Mmmm… the blue magic of indigo seems to be my theme for this summer. This week I have tried a fermentation method to extract indigo pigment from fresh Japanese indigo Koyoko leaves.
The cold water fermentation method is described in one of Liz Spencer’s (the Dogwood Dyer) online courses. I liked the slow and unhurried pace of the method and decided to give it a go. After all, I’m totally new at this and have no idea what I am doing really. The chemistry of indigo dyeing seems quite daunting, but I am equally intrigued by the variety of techniques and range of colours I can get from my sweet little plants.
When I started an in-person class in indigo growing and extraction here in Stockholm in April we got seeds for European woad, Chinese woad and Japanese indigo Maruba. We also got a pot with a few plants of Japanese indigo Koyoko. These take some time to grow and flower very late in the season, so to be able to harvest the Koyoko seeds, our instructor Katja provided us with baby plants instead of seeds.
All my Japanese indigo plants have grown very nicely and I giggle with joy and excitement every time I see them. Since I don’t have that many Koyoko plants I wanted to do something special with them. When I saw the cold fermentation method in Liz Spencer’s online class I knew I wanted to try it with my Koyoko plants.
For the extraction I picked most of my Koyoko plants for the extraction. I saved a few plants to flower so I can get the seeds for next season. I do love the brightness in the colour that I have managed to get so far with this variety.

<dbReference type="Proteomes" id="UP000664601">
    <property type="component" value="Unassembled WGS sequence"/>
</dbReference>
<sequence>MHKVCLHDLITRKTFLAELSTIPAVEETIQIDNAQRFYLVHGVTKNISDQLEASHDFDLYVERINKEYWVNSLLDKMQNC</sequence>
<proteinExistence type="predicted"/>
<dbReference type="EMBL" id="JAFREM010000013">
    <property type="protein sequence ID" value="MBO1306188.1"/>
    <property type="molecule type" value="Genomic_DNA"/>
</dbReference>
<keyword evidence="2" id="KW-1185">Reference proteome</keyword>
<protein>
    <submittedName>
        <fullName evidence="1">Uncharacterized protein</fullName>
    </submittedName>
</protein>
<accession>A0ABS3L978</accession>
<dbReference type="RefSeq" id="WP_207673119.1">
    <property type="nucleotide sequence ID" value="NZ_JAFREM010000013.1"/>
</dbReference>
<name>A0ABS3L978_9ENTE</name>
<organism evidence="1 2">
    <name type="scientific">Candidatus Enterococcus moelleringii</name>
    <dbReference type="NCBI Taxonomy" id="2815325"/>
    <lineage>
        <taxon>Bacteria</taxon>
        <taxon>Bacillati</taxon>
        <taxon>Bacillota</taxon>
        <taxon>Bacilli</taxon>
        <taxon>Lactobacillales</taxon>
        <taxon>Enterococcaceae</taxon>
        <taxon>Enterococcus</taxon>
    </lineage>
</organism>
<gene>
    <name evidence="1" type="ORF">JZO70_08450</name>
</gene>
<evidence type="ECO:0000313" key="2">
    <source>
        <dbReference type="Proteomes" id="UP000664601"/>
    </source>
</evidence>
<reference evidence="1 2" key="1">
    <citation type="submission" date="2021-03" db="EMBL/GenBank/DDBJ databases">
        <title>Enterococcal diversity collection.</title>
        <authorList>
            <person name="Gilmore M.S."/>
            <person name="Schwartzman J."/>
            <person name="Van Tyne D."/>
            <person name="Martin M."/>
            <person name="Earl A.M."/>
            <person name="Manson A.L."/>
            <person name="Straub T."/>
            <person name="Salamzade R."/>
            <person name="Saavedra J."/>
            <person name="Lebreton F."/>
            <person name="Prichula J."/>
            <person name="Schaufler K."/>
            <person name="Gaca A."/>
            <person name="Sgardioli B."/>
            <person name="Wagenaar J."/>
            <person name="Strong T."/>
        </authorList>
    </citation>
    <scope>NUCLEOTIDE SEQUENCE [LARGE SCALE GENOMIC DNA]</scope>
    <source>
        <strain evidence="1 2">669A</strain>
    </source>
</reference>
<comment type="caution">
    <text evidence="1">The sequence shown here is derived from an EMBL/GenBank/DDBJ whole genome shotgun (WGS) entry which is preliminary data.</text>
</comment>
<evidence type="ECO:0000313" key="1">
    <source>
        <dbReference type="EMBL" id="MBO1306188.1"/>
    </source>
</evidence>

Sunday morning was the day to start. I picked my plants and prepared a pot outside our front door, just next to the container where the rest of the plants grow. I checked the fermentation pot twice daily to keep an eye on the process. Liz lives and dyes in southern California, so the temperatures there are a lot higher than here in Stockholm, where it also has been unusually cold and rainy during the past week.
Alkalizing and oxidizing
On the fourth day I didn’t want to wait any longer – there is a risk of over fermenting. Liz lists different signs that the fermentation is at its peak and I decided it was time to stop the fermentation. I removed the indigo leaves and alkalized the mermaidy turquoise fluid. I felt very grown up when I checked the pH with a few pH strips. When I had the right pH I oxidized by pouring it between large buckets for a while.
The colour was amazing. So much blue from my little plants. I left the blue magic to rest over night and allow the indigo pigment to sink.
Meanwhile I did a salt rub with the leaves from the fermentation that were still fresh looking. There was still indigo left in them and I got some more shades in my collection of indigo dyed handspun silk collection. I tried to squeeze some indirubin out too, but failed – all I got was green that I suspect is chlorophyll only.
And I wait
This is where I wanted to write about watching the pigment sink to the bottom and then decanting the fluid to get access to the blue magic. But I can’t, not yet anyway. The morning after I had oxidized, the fluid looked exactly the same as the day before. Beautifully blue, but not a sign of any pigment sinking to the bottom of the pot.
I got nervous and described my predicament in a Facebook forum for indigo pigment extraction methods and got some reassuring replies with encouragement to give it a few days, perhaps even a week. So I wait, while at the same giddily planning upcoming blue adventures.
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